When someone talks to me about life coaching, they often ask me where it starts. “Where,” they say, “do you begin? After all, life is such a huge topic, how do you pick your starting point?” The starting point of a coaching program is determined by what can be called The Gap. Since gaps are defined by their edges, we start with those.

The first edge is a person’s self-image. It sounds trite, but you start with where you are right now. As an example, if you were giving someone directions over the phone, your first question (or maybe your second) would be “Where are you?” The same is true with coaching. The coach asks questions designed to determine a person’s self-image. What are your strengths? What are your weaknesses? What are your roles? Questions such as these bring out the thoughts a person has about themselves. The coach must make sure to give no negative reactions. The client is who they are, regardless of how they got there; the past is done. Blame or criticism will simply retard the growth process.

The other side of The Gap is based on the goals of the client. What do they want? Who do they want to be? What do they want to accomplish? These questions help the client determine the desired target, the destination of the effort. Uncontrolled growth is another name for cancer; a healthy person grows in a desired direction, with, at least subconsciously, a known goal. The coach needs to make this goal clear to the client, so that everyone involved understands where the effort is leading. These goals can be in any and all areas of the life of the client. Not every coach is good in every area, so the client may need another coach depending on the goals involved.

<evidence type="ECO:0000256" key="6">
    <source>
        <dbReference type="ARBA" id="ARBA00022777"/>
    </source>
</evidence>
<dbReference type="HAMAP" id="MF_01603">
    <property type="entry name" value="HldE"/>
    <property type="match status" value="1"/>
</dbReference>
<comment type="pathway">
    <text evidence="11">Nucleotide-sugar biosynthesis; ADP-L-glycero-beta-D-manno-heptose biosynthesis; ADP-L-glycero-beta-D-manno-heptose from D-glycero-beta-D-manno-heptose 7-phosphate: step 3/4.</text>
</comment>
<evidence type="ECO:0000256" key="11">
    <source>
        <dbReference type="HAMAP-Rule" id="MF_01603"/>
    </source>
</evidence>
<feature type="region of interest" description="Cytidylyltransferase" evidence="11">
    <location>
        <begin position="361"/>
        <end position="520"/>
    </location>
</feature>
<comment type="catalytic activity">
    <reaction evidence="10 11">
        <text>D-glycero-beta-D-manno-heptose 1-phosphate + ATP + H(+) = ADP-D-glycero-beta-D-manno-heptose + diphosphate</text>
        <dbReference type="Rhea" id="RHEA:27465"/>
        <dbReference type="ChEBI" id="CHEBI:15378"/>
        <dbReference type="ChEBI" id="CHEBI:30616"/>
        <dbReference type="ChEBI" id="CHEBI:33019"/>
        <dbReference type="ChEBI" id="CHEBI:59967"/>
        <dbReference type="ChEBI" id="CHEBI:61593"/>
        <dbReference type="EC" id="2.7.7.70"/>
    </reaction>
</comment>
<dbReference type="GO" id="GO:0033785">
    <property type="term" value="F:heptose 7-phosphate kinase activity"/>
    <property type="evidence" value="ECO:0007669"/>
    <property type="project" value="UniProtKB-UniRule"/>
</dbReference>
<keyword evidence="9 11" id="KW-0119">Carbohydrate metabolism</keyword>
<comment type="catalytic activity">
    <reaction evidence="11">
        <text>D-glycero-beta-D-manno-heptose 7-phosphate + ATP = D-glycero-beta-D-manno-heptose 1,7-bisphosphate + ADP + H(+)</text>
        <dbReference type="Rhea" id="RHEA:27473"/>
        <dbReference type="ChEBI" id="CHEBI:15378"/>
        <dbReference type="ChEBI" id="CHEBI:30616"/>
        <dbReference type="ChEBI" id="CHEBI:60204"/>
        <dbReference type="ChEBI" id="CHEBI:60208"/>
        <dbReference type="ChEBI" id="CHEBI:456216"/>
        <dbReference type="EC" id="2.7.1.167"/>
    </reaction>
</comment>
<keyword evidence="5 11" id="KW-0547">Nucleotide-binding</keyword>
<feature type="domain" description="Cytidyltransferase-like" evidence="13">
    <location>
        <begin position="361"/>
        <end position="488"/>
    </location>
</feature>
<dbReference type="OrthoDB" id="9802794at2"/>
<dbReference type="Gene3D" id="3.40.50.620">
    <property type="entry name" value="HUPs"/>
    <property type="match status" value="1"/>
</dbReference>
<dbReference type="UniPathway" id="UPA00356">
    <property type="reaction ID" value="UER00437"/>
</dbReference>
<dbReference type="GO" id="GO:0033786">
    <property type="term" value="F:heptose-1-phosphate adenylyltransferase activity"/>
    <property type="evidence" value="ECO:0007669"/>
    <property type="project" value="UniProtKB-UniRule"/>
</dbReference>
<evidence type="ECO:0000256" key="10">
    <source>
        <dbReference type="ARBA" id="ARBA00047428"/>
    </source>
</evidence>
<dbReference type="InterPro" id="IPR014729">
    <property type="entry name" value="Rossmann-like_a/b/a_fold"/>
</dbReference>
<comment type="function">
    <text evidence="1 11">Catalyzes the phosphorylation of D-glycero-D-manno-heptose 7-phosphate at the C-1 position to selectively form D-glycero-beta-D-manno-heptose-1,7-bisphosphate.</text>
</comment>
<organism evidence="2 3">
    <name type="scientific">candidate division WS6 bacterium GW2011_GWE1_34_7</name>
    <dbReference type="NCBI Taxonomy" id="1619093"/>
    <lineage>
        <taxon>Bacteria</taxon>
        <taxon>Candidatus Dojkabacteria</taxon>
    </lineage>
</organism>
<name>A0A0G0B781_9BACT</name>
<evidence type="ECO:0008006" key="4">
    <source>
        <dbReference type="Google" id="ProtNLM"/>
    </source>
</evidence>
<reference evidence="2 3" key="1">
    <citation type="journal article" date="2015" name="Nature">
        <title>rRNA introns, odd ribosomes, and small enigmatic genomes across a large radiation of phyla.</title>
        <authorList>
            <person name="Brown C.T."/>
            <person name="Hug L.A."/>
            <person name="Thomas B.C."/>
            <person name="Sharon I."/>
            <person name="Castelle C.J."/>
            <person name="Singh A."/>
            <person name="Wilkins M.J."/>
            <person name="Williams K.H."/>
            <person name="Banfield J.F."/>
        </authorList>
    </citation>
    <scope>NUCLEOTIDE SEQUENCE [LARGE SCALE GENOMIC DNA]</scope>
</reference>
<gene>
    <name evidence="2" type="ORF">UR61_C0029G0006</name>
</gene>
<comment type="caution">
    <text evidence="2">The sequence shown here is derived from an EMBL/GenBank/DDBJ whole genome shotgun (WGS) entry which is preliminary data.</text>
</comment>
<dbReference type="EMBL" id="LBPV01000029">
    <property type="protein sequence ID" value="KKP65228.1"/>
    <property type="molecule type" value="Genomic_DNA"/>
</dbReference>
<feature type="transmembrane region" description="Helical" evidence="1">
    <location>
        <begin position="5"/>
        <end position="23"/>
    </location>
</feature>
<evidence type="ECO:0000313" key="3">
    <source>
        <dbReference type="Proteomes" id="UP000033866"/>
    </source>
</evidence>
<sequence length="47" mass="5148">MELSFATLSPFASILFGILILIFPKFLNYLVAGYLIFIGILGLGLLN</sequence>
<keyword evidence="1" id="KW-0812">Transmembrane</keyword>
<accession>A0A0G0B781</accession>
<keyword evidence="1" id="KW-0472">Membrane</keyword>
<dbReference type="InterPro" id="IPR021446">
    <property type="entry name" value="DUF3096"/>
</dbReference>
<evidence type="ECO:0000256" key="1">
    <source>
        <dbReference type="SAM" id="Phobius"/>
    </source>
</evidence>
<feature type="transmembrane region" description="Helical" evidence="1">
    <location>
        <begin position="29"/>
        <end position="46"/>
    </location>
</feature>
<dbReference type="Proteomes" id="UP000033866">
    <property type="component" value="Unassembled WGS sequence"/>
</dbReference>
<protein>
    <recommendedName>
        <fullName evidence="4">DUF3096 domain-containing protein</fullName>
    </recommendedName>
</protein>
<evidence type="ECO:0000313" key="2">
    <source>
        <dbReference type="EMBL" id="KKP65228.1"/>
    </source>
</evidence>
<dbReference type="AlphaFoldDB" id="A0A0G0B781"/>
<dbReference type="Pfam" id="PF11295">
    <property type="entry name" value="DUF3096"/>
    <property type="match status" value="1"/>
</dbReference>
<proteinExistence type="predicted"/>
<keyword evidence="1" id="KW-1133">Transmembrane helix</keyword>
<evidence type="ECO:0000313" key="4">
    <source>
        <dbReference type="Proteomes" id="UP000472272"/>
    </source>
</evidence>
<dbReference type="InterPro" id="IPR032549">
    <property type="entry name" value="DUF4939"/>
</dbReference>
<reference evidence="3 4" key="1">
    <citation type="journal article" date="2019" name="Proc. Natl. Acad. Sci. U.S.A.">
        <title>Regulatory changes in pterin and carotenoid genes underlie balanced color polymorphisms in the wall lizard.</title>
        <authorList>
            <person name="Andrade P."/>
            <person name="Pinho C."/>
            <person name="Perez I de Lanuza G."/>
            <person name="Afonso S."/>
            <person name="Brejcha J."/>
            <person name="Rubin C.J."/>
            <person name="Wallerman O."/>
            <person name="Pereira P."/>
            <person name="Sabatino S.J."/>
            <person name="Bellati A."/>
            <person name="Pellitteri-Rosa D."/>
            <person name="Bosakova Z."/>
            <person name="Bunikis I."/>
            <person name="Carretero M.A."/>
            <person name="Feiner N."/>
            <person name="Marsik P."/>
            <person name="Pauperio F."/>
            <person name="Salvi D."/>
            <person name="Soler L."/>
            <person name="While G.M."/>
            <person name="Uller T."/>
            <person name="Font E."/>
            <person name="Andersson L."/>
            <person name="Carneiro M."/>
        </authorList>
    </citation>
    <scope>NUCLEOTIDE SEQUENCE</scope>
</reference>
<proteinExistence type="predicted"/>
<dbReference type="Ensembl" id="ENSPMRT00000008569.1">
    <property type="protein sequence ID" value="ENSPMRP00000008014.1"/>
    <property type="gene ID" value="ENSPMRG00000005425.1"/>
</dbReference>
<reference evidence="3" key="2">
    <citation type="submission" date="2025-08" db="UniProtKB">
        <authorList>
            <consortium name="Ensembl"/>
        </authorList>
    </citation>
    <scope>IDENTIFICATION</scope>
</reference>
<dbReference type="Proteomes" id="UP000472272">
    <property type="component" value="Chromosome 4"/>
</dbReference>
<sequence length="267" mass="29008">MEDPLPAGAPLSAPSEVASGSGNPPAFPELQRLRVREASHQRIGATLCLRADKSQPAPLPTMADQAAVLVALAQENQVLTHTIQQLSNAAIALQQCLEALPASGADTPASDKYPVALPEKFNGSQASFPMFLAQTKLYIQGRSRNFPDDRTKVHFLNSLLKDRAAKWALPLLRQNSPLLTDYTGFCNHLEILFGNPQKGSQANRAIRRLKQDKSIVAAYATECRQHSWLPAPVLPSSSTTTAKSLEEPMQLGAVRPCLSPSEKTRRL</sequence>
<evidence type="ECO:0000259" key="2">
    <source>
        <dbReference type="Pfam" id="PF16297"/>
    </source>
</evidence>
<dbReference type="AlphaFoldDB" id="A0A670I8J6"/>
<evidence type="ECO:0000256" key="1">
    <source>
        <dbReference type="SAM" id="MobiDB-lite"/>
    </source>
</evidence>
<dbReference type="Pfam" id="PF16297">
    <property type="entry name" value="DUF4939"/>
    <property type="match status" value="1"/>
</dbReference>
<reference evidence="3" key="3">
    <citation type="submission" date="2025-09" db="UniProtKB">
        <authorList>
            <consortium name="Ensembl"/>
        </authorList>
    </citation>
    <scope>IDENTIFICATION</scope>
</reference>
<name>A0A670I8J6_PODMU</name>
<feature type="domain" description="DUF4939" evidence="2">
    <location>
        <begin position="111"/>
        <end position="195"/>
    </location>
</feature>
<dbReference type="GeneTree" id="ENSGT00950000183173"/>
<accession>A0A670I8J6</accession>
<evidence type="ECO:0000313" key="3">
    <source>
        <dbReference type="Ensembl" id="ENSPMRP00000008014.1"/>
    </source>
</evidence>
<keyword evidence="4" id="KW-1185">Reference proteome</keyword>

The Gap is the difference between the two edges. The Gap is spanned by two distinct efforts.

First, the client is probably going to have to make certain changes; in other words, the client is going to need to become a better person. Jim Rohn said that success is not something you obtain, it is something you attract by becoming more attractive. So, what changes does the client need to make to become the person who attracts the stated goals? This is where the life coach comes in, by providing guidance in this development.

Second, the client needs to create a plan of actions to reach the goal. What steps need to be taken to generate the desired results? The client decides on the steps, based on who they are and who they are becoming. The coach then records the steps and provides the client with feedback on the progress being made. The coach does not make the plan, but he does become an accountability partner of the client, giving the client the necessary support and push to make the changes and perform the actions.

The client is the focus of life coaching; the client provides the information, makes the decisions, generates the goals, and creates the plan. The coach is there to help the client clarify their thinking, evaluate their results, and focus the efforts of the client. The coach’s value is that he prevents the client from making mistakes and going down bad paths.

Author's Bio: 

John Steely is a certified life coach specializing in professional, academic, and personal growth. His website Steely Services covers many topics such as time management and goal setting. John shares his love of classic books in his Monthly Classic program of free books from the field of self development.